2021 Top Arizona Women's D1 Basketball Schools
When it comes to choosing a college, student athletes have a lot of options - but not all of them are good. One of our goals at College Factual is to give you as much information as we can - such as our Best Colleges for Division I Women's Basketball in Arizona ranking - to help you make that decision.
We analyzed 4 colleges and universities across Arizona to determine which were the best for D1 Women's Basketball athletes in Arizona. Our ranking is based on several objective factors, including the school's overall quality and the athletic competitiveness of the school. We steer clear of subjective measures since they don't give a clear picture when determining how one school compares to another. So, even if a school has a great team, it won't place well if it is also considered a low quality college or university.
We've developed a number of other tools and rankings to help you make your college decision. Start by filtering this list by location and then explore our other rankings that feature schools great for different groups of students such as online students or returnings adults.
You can create your own custom comparison that focuses on the factors most important to you using our tool, College Combat. If you're torn between two schools, you can use it to help you see how they stack up against one another. Bookmark it so you can compare any new schools that might interest you.
Top Colleges in Arizona for D1 Women's Basketball athletes in Arizona
See which schools came out on top of our ranking:
Our analysis found Arizona State University - Tempe to be the best school for D1 Women’s Basketball athletes in Arizona in this year’s ranking. Arizona State University - Tempe is a large public school located in Tempe, Arizona that handed out 10,401 bachelor’s degrees in 2018-2019.
The D1 Women’s Basketball team at ASU - Tempe brought home $938,604 in revenue in a single year. With a perfect academic progress rate of 1000, the team is showing that they know how to hit the books, too.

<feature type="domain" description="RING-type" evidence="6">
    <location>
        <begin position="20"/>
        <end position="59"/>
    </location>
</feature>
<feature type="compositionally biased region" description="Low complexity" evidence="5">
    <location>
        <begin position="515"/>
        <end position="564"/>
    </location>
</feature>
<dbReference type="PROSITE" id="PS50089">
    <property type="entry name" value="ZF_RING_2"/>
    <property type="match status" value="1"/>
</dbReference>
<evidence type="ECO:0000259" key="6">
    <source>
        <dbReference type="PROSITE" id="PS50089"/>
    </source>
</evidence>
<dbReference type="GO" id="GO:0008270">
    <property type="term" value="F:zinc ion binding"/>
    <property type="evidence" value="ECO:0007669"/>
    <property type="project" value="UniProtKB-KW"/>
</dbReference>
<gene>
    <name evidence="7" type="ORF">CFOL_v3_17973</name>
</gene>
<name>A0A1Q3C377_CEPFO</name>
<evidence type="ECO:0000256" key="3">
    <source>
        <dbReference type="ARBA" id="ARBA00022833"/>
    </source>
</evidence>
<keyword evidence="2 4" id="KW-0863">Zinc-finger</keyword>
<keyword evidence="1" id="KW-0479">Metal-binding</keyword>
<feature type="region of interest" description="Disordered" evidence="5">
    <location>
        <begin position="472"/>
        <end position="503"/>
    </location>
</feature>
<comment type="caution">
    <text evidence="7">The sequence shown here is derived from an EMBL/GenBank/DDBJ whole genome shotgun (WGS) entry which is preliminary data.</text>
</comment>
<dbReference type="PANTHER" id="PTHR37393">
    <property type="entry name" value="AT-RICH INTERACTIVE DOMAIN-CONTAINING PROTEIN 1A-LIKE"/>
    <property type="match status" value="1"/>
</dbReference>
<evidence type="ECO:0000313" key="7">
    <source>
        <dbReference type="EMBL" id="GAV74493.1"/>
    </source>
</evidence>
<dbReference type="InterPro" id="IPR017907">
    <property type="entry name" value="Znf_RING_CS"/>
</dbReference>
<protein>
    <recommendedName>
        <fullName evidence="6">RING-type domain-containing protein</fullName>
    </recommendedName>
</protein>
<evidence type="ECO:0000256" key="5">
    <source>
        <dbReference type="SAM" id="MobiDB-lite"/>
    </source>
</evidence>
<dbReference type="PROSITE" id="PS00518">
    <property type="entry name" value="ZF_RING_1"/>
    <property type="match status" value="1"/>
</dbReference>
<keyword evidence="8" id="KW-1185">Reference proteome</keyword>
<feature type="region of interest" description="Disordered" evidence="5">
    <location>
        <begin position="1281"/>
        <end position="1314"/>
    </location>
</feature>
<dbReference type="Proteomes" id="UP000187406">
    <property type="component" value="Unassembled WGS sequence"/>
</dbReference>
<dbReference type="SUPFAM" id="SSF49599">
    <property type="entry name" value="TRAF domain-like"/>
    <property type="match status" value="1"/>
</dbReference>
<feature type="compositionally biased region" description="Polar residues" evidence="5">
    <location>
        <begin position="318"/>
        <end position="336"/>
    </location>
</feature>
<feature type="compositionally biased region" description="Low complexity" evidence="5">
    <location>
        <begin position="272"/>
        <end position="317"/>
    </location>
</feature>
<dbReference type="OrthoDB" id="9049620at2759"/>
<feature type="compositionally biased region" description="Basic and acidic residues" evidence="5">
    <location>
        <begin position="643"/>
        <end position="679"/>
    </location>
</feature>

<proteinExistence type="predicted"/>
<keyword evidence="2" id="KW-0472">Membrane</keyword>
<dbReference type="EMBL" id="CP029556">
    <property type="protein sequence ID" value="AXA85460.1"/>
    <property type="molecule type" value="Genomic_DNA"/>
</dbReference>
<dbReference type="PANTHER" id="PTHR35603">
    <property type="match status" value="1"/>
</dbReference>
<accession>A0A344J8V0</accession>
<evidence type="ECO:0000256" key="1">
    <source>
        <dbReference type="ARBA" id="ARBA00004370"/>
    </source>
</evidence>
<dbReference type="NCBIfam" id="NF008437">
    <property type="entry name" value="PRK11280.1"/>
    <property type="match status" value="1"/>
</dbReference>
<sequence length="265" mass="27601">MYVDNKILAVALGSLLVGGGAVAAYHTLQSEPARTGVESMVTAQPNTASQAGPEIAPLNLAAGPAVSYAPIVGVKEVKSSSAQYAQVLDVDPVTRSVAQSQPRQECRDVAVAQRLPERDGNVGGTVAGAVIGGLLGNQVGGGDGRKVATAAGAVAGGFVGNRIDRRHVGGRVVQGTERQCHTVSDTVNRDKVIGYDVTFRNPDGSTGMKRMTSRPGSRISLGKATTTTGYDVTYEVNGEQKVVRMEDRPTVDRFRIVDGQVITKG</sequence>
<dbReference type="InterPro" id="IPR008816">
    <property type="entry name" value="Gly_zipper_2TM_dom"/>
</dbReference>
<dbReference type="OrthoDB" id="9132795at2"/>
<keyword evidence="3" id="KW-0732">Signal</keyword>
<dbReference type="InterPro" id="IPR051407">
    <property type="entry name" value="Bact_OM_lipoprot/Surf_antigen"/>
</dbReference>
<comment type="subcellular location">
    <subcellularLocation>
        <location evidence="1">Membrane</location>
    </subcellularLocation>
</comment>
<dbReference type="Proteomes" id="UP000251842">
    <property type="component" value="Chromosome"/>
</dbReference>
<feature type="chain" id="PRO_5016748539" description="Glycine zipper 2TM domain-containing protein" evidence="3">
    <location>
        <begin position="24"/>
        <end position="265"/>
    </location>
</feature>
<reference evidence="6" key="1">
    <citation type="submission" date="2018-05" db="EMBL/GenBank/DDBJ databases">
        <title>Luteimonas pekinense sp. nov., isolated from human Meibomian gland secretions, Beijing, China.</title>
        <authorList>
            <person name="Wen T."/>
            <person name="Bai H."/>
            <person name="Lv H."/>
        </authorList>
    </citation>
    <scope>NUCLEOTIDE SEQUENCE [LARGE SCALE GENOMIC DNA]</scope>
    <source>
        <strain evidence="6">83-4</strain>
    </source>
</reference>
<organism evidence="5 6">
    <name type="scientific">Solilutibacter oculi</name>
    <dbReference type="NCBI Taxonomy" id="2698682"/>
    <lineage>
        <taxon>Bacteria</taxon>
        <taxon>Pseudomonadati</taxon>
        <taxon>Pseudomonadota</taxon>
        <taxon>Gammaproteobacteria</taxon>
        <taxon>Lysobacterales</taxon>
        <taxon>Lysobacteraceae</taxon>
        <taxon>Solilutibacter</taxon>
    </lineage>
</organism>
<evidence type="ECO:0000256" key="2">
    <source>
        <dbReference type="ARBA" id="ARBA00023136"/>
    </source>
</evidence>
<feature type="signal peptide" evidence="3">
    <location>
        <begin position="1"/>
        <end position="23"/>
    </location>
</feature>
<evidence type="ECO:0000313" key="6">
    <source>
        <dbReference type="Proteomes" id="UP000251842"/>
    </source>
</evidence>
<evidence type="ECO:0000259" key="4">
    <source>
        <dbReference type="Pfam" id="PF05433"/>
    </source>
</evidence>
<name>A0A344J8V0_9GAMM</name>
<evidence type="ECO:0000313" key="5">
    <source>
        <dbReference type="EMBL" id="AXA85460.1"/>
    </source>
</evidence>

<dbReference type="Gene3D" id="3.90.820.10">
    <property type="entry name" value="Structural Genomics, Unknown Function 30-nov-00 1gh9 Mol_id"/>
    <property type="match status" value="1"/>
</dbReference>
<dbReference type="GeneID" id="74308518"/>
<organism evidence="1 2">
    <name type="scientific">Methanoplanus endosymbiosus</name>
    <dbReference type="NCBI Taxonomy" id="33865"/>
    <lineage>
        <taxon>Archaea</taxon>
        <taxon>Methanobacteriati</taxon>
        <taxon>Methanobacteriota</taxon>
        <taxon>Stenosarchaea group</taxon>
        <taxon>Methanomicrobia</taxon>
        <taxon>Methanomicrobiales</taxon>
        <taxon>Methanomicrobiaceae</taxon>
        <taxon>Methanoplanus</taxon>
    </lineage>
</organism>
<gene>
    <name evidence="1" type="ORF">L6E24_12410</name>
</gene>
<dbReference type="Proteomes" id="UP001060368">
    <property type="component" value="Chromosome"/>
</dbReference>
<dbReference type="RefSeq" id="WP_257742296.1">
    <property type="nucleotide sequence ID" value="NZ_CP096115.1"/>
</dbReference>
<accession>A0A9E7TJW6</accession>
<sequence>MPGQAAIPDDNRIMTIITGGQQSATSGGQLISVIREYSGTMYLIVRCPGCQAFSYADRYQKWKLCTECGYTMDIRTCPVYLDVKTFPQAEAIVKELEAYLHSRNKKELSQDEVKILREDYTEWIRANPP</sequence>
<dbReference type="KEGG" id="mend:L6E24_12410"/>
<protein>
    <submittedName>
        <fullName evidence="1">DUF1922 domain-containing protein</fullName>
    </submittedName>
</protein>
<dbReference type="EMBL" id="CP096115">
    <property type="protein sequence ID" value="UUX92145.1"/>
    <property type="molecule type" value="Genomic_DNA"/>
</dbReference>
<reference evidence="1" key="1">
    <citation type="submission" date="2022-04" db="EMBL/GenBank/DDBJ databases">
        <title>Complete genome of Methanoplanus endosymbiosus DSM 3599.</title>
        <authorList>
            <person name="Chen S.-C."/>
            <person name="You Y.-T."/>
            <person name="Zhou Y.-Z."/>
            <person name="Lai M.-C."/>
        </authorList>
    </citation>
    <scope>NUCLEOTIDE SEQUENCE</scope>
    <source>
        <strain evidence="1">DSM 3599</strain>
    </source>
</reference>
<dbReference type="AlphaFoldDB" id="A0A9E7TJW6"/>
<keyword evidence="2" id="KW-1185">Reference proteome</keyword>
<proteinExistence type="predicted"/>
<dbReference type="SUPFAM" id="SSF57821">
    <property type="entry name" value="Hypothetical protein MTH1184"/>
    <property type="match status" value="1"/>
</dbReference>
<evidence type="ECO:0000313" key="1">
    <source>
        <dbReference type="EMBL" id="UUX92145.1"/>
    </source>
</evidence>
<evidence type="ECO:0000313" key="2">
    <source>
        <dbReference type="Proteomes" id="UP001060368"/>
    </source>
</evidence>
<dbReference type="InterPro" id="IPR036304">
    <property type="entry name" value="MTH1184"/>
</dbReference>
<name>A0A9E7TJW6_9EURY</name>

Students who start out at the school are likely to stick around. The freshman retention rate is 87%. ASU - Tempe did well in our overall quality rankings, too. It placed #1 on our overall quality list.Request Information
You’ll be in good company if you decide to attend University of Arizona. It ranked #2 on our 2021 Best Colleges for D1 Women’s Basketball athletes in Arizona list. Located in Tucson, Arizona, the large public school handed out 8,231 bachelor’s degrees in 2018-2019.
The D1 Women’s Basketball team at University of Arizona brought home $1,051,972 in revenue in a single year. The team has a great academic progress rate of 991, signifying that team members care about their grades.
University of Arizona did well in our overall quality rankings, too. It placed #4 on our overall quality list.Request Information
Out of the 4 schools in Arizona that were part of this year’s ranking, Northern Arizona University landed the #3 spot on the list. NAU is a public institution located in Flagstaff, Arizona. The school has a large population, and it awarded 6,248 bachelor’s degrees in 2018-2019.
Speaking financially, the D1 Women’s Basketball team at NAU took home $1,447,056 in revenue. The academic progress rate of the team is 974.Request Information
You’ll join some of the best athletes around if you attend Grand Canyon University. The school came in at #4 in this year’s ranking. Phoenix, Arizona is the setting for this large institution of higher learning. The private for-profit school handed out bachelor’s degrees to 11,319 students in 2018-2019.
The D1 Women’s Basketball team at Grand Canyon University brought home $1,444,309 in revenue in a single year. The team members aren’t slouches in the classroom either, since the team academic progress rate is an excellent 978.Request Information
Notes and References
*Avg Tuition and Fees and Avg 4-Year Grad Rate are for the top 4 schools only.
- The Integrated Postsecondary Education Data System (IPEDS) from the National Center for Education Statistics (NCES), a branch of the U.S. Department of Education (DOE) serves as the core of our data about colleges.
- Revenue and expense information comes from the U.S. Department of Education’s Equity in Athletics Data Analysis (EADA) website.
- The academic progress rate (APR) of each team was made available by the NCAA.
- Some other college data, including much of the graduate earnings data, comes from the U.S. Department of Education’s (College Scorecard).
- Information about the national average student loan default rate is from the U.S. Department of Education and refers to data about the 2016 borrower cohort tracking period for which the cohort default rate (CDR) was 10.1%.
More about our data sources and methodologies.